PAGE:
out with a chic black dress, emerald earrings and her weave on-point, and belted out a fabulous National Anthem with enough flair but not too much
Christina Aguilerizing. Joe Biden was all over that shit.
wouldn’t be a true BK moment without a little drama, she ripped out her
earpiece mid-way through, and just kept on going. Note to self: sporadically
rip out earpieces more often in everyday life to show when I mean business. I’m
not sure if anyone really knows what that move means, but within 24 hours of
the Inauguration, everyone went from discussing Michelle’s bangs to accusing
Beyonce of lip synching the performance. Blasphemy! Beyonphemy!
Here’s a raw cut
of her singing via Vanity Fair.
It sounds like may
be singing with a backing track, which I feel like is fair game when performing
in front of a gigantic crowd. But if that’s lip-synching, Bey deserves an
award. That’s the most convincing lip synching I’ve ever seen, and I was the
first place winner for SharonFest’s 1999 “Puttin’ on the Hits” lip synch contest.
From diva drama to
sports scandals, Notre Damer Manti Te’o has been all over the news for the past
week. I don’t follow sports closely enough to have known about Te’o and his
epically tragic story of losing both his grandmother and girlfriend on Sept. 11, 2012 and then immediately hitting the
field and leading the Irish to beat Michigan 20-3. But people love a good,
sappy sports story, so I can understand why the story would get picked
up by Sports Illustrated. This was back in fall 2012, and the story probably
fell off most people's radar within a month or two. But Deadspin
followed up on the story and, in this INSANE investigative piece, discovered that, basically, the “girlfriend” in question never existed,
Te’o got catfished and was probably in on the whole thing. You've heard all about it on the news, but the details in the Deadspin story are absolutely cray.
Our editor Danny
is all about Jose Canseco’s unintentionally hilarious Twitter, but Sammy Sosa is beginning to take the lead in
the battle for the strangest social media accounts. Completely ignoring the
fact that he’s got some kind of Vitiligo thing going on, Sammy’s
Pinterest and Twitter are odd in their own respects. His Twitter info reads: "I
am the real Sammy Sosa. I will always love baseball, but now I'm a businessman
and entrepreneur." And it appears he responds to every tweet that so much as
mentions his name. Over on Pinterest, a site used primarily by women to “pin” and share everything
from recipes and DIY projects to fashion tips and fitness inspiration, Mr. Sosa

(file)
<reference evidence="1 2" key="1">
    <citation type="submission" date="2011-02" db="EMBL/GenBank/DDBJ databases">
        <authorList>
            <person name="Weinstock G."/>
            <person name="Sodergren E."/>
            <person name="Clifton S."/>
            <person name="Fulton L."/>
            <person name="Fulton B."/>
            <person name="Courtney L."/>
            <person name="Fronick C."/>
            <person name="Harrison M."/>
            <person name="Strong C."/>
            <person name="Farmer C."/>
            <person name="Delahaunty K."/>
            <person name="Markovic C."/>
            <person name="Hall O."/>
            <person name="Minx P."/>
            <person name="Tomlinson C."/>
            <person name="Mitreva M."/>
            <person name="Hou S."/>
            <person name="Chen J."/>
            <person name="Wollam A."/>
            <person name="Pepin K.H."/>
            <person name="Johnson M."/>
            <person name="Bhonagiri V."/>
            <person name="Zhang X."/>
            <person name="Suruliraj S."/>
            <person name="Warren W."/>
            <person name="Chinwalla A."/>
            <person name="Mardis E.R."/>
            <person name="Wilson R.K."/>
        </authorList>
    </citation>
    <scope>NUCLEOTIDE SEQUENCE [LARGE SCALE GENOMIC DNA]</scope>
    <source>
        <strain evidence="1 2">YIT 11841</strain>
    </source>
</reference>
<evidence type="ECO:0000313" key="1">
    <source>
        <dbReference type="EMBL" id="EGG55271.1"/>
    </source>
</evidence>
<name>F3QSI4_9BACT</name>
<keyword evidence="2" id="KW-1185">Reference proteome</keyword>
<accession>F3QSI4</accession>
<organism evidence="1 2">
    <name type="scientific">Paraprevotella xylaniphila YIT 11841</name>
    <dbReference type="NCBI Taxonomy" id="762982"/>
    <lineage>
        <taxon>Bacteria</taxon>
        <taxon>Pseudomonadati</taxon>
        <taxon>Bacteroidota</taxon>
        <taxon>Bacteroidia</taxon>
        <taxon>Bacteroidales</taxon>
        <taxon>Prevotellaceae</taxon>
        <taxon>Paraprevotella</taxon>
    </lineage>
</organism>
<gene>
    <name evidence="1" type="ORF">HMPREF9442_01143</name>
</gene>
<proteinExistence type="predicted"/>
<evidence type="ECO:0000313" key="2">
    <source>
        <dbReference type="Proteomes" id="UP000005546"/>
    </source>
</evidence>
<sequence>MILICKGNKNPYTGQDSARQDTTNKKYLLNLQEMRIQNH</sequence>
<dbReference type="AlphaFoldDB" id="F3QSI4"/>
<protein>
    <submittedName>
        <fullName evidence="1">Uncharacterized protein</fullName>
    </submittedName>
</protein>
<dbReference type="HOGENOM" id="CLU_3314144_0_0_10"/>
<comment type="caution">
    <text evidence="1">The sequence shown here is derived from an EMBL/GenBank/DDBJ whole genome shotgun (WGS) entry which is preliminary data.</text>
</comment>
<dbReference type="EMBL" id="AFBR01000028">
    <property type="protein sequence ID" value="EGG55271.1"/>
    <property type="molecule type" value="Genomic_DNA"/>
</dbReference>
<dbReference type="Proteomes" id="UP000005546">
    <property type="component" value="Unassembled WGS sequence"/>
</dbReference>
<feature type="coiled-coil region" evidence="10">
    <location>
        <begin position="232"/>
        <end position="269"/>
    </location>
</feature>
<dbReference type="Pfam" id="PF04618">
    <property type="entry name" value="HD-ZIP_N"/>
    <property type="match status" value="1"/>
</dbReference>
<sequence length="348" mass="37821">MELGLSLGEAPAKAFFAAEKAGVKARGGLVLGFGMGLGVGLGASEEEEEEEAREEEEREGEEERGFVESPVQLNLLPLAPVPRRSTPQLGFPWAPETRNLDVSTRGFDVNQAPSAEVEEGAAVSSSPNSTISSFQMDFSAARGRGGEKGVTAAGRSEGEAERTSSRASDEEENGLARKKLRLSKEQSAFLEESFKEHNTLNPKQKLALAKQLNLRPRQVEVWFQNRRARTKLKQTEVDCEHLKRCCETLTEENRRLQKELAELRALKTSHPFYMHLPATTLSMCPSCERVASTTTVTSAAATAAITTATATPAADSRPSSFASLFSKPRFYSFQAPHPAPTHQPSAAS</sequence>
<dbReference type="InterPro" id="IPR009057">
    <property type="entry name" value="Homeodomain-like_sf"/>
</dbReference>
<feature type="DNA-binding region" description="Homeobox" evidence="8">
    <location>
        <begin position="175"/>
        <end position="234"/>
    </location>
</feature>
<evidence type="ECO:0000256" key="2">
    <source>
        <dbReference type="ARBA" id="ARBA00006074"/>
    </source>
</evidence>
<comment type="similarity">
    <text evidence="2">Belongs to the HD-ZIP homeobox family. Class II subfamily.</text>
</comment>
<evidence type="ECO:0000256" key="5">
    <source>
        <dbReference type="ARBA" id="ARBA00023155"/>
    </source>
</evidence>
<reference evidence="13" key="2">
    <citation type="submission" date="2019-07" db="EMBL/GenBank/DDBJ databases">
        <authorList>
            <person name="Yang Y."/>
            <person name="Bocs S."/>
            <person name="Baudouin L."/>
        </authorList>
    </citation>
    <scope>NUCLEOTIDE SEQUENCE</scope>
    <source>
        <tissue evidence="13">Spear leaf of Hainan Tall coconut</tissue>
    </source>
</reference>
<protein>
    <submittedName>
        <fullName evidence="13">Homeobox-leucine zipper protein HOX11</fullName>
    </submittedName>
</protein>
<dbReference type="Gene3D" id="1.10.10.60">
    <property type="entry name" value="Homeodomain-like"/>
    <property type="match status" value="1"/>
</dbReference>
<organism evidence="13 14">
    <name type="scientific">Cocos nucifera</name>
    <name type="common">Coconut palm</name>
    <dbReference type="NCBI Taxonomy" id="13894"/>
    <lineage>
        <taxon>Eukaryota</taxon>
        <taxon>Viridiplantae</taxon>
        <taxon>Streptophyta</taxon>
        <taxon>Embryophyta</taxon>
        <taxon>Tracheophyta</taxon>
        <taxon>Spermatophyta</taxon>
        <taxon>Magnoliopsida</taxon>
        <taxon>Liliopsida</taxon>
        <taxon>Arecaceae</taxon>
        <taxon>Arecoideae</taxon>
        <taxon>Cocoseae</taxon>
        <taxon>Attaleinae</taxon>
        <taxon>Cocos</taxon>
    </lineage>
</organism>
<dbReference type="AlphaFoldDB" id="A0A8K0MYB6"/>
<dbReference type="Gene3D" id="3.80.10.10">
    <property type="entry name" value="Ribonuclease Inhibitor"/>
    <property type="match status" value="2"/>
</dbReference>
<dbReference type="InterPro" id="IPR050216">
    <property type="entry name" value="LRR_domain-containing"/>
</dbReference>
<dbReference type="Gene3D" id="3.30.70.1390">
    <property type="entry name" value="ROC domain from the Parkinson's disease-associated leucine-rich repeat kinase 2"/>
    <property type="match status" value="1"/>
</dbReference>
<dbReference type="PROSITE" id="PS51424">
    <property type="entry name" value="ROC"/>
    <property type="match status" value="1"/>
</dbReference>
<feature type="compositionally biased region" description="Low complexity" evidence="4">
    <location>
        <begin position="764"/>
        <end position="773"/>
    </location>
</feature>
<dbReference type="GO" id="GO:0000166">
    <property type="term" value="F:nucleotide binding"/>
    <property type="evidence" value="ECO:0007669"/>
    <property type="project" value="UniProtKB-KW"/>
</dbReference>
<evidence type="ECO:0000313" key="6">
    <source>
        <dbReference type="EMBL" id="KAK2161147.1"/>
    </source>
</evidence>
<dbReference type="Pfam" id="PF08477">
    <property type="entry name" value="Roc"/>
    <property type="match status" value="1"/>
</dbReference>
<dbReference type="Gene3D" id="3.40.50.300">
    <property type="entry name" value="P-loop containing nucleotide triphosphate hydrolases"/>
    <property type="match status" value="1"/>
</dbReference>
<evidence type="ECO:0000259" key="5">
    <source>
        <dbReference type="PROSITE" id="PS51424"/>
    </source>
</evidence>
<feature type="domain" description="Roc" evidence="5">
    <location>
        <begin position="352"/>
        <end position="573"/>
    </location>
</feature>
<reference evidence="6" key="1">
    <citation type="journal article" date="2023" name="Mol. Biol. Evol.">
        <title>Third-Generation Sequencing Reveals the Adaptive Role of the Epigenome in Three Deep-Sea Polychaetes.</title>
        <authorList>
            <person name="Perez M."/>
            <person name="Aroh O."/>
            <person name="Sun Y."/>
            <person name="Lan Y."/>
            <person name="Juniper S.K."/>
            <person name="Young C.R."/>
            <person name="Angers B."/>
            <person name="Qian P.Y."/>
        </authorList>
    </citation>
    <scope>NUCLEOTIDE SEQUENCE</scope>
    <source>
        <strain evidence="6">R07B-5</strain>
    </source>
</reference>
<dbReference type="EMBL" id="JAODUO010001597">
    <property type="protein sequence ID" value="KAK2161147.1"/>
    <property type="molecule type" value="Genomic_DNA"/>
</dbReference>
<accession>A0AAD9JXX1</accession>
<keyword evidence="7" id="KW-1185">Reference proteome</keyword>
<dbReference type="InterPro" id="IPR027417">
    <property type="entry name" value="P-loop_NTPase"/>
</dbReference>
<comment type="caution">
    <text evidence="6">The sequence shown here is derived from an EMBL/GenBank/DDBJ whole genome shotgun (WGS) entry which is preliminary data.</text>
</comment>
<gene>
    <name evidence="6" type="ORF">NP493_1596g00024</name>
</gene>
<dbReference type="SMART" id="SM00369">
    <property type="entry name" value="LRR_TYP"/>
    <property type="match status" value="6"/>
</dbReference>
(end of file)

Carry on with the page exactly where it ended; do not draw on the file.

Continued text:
has turned it into his personal portrait portfolio.
Yes, most of the images he’s
pinned are photographs of himself posing around various office furniture. Each one is titled, “Sammy Sosa. Yes, I'm the real Sammy Sosa, and this is my Pinterest.”
Every Thursday I
watch Project Runway with my
boyfriend Jeff and our friend John. The design competition (which now, thanks
to Project Runway reboots, is always
on in some capacity, every single week) is on Lifetime, certainly a
female-targeted channel, as embarrassing as that may be for the female population. Additionally, I’d bet PR would draw mostly women on any
channel, and one could tell be just the commercials alone. First off, every
other ad is for Yoplait. The other half can be divided between Weigh Watchers, NuvaRing
and Tampax. Really, what else does a modern woman need? Yahoo (via Bust) has
the answer to this question:
Harmonie Korine‘s latest flick Spring Breakers finally has a trailer out and
never before have you so seriously wanted to see a movie starring ex-Disney starlets and Kevin Federline.
Somehow the Vice
(NSFW) did not make the preview, but they do have a confirmed role in the film.
Normally when a
show gets a One Million Moms protest, I want to watch it even more, but I can officially say for the first
time that I am agreement with these crazy bitches. Oxygen has pulled All My Babies’ Mamas, a reality show that was going to follow rapper Shawty
Lo and the 11 kids he had with 10 different women. Though we’ll never get to
see how the show turned out, it sounds like an extended version of the “Family
Flavors” episode of Flavor of Love. On second
thought, I kinda want to see it now…
And since it’s my
dream to be ?uestlove’s baby mama, here he is with Captian Kirk Douglas as Black
Simon and Garfunkel on Late Night with Jimmy
by German Lopez
Terhar compared Obama's gun control proposals to Hitler quote
Democrats are calling for the resignation of Ohio State Board of Education President Debe Terhar, who compared President Barack Obama to Adolf Hitler in a Facebook post. The Columbus Dispatch reported Terhar
posted an image of Adolf Hitler on her personal Facebook page that read, “Never forget
what this tyrant said: ‘To conquer a nation, first disarm its citizens.’
— Adolf Hitler.”
Terhar, a Cincinnati Republican, insists she